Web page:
• 7
    Another sweet optimization that inline affords you is instruction-cache efficiency. It's far more likely that inlined code is already in the cache, whereas called code could easily cause a cache miss.
    – Detmar
    Oct 25, 2010 at 19:10
  • @Detmar: Maybe. And maybe not. From what I know about instruction caches (very little, admittedly), you usually need to measure in order to know, and more often than not the result seems funny and strange.
    – sbi
    Oct 25, 2010 at 19:24
  • 2
    @Detmar, @sbi: Agreed that this can be mysterious. Using inlines can push hot code out of the sweet L1 instruction cache while using function calls means each function is in cache independently, using less cache space. This is why code compiled on GCC with -Os (reduce size) can be counter-intuitively faster than O2 or O3.
    – Zan Lynx
    Oct 25, 2010 at 20:45
  • 1
    Yes!!! Function body is inlined and ... suddenly the compiler can eliminate most of the code. This is number one reason why inlining (especially with link-time code generation) is a great thing.
    – sharptooth
    Oct 26, 2010 at 7:54
  • 1
    @meet: I mean that, for example, inside function void foo(int *a, int *b) the compiler can't make any assumptions about aliasing: a and b can point to the same object or to different objects. Either variants offers optimization opportunities, but the compiler cannot take advantage of these opportunities. But at higher level (in caller context) this information might be available. For example, when inlining int x; foo(&x, &x); call, the compiler can immediately optimize for a == b condition. Likewise for int x, y; foo(&x, &y); the compiler can optimize for a != b. Jun 20, 2015 at 15:51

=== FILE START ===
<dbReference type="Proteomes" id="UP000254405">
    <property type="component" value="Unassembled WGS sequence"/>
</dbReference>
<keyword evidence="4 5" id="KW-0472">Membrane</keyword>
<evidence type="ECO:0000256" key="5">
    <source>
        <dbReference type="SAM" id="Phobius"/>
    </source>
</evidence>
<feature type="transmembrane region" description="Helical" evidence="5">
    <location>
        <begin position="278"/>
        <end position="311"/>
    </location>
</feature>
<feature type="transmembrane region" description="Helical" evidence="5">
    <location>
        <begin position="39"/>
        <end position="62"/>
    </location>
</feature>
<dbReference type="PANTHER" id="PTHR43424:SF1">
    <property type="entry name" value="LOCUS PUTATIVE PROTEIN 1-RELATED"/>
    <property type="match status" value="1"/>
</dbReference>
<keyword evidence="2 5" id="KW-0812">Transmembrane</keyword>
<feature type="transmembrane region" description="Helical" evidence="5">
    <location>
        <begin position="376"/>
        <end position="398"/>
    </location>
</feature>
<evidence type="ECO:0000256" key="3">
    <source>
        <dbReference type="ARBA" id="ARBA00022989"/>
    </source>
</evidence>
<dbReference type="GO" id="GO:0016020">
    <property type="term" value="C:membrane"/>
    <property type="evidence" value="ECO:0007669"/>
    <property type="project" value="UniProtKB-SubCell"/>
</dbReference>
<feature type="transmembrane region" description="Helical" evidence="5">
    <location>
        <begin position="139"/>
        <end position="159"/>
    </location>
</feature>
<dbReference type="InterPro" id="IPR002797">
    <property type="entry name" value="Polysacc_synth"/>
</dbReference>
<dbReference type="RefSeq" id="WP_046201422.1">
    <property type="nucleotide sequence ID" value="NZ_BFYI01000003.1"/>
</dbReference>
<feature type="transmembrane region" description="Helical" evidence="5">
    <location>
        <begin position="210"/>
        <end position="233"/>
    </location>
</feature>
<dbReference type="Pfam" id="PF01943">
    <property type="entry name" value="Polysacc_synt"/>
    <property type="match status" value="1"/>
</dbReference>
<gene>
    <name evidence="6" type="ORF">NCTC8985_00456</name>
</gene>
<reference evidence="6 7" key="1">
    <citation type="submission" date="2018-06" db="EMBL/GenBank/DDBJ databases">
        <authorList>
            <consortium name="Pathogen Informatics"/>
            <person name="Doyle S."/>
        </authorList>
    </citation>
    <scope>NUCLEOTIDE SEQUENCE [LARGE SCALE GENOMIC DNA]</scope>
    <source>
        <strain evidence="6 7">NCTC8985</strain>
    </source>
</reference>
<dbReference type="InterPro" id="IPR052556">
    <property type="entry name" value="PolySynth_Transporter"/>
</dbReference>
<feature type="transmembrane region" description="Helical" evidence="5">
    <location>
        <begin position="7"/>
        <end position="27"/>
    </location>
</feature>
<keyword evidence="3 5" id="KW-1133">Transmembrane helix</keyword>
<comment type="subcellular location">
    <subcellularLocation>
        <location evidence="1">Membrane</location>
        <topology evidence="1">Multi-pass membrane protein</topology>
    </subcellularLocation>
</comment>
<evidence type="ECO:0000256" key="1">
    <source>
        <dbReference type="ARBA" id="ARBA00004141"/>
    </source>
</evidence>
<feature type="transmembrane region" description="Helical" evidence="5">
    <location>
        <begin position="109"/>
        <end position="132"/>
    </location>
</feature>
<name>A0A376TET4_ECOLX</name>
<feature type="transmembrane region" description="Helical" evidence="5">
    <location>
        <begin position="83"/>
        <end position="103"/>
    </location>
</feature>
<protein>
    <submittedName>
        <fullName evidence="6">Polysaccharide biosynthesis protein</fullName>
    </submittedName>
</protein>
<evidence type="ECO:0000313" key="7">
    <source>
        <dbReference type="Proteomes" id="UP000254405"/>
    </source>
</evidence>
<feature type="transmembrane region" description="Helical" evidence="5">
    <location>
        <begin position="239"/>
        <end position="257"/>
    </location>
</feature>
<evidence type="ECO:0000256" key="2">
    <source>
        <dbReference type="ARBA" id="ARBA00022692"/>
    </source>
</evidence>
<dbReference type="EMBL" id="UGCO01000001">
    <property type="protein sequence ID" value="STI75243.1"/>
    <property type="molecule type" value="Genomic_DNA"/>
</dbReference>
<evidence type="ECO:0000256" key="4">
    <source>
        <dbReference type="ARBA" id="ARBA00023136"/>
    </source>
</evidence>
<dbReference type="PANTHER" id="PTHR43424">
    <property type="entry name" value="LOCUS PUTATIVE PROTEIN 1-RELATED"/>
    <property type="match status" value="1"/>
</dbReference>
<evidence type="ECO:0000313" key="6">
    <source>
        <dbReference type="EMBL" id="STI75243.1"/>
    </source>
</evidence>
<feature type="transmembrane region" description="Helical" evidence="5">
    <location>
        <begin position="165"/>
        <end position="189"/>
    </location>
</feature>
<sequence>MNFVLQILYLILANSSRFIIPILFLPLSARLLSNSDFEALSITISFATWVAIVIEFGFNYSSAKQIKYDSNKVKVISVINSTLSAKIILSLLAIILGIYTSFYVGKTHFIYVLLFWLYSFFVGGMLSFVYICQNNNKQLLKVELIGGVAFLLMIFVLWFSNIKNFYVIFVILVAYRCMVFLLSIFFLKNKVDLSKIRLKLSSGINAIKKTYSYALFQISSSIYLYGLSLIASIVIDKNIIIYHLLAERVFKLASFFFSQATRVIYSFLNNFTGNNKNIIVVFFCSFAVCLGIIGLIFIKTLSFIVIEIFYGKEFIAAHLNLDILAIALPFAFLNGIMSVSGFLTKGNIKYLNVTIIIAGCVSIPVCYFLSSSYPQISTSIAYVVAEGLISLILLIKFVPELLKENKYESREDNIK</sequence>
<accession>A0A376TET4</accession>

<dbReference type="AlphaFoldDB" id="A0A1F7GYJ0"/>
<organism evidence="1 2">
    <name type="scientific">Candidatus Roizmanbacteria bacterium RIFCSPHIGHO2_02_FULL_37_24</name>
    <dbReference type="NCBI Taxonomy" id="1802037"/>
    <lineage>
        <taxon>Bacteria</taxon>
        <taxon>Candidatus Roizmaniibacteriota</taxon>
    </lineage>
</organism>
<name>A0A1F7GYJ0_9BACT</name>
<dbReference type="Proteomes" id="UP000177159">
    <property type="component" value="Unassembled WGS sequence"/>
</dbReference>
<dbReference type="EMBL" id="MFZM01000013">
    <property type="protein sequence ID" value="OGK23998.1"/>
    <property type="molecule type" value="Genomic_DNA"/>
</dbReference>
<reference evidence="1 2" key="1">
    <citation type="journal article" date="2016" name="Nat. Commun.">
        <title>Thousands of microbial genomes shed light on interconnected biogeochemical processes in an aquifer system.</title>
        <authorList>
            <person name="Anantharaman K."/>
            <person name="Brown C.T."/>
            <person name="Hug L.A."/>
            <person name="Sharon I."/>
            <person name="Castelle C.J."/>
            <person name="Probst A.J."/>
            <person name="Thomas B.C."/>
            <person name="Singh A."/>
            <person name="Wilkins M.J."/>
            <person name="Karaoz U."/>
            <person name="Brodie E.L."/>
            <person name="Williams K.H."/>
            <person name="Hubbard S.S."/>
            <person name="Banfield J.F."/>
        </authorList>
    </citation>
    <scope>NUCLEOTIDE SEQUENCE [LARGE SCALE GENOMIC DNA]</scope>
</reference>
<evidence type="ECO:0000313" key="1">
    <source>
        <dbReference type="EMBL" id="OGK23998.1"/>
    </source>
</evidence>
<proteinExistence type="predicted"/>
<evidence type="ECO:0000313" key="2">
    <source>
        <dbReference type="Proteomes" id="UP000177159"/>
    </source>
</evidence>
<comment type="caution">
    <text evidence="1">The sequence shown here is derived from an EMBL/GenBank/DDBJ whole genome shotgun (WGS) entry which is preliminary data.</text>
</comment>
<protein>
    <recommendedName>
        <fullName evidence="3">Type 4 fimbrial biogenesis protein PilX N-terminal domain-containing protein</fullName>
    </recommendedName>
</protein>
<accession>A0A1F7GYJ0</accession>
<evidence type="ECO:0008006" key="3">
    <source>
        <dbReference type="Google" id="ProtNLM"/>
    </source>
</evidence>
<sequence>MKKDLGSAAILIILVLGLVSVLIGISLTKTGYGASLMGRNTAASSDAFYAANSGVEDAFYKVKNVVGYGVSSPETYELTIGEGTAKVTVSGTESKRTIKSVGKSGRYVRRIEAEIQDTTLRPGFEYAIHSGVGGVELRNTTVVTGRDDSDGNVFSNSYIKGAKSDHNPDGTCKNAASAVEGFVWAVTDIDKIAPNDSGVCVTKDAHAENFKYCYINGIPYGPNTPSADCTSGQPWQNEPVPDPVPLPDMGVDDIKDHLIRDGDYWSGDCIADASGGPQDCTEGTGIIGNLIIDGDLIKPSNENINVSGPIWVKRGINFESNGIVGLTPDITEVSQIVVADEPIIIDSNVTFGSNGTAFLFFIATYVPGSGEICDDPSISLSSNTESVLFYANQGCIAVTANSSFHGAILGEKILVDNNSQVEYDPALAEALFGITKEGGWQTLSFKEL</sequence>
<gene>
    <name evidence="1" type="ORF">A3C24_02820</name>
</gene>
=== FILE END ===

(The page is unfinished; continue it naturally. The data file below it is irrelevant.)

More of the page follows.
"A few pushes and a jump to call a function, is there really that much overhead?"

It depends on the function.

If the body of the function is just one machine code instruction, the call and return overhead can be many many hundred %. Say, 6 times, 500% overhead. Then if your program consists of nothing but a gazillion calls to that function, with no inlining you've increased the running time by 500%.

However, in the other direction inlining can have a detrimental effect, e.g. because code that without inlining would fit in one page of memory doesn't.

So the answer is always when it comes to optimization, first of all MEASURE.

  • 11
    Moreover, a really short function might be smaller than the setup and teardown instructions for a function call, and inlining might actually make the code smaller. Measure and profile. Oct 25, 2010 at 16:57

There is no calling and stack activity, which certainly saves a few CPU cycles. In modern CPU's, code locality also matters: doing a call can flush the instruction pipeline and force the CPU to wait for memory being fetched. This matters a lot in tight loops, since primary memory is quite a lot slower than modern CPU's.

However, don't worry about inlining if your code is only being called a few times in your application. Worry, a lot, if it's being called millions of times while the user waits for answers!


The classic candidate for inlining is an accessor, like std::vector<T>::size().

With inlining enabled this is just the fetching of a variable from memory, likely a single instruction on any architectures. The "few pushes and a jump" (plus the return) is easily multiple times as much.

Add to that the fact that, the more code is visible at once to an optimizer, the better it can do its work. With lots of inlining, it sees lots of code at once. That means that it might be able to keep the value in a CPU register, and completely spare the costly trip to memory. Now we might take about a difference of several orders of magnitude.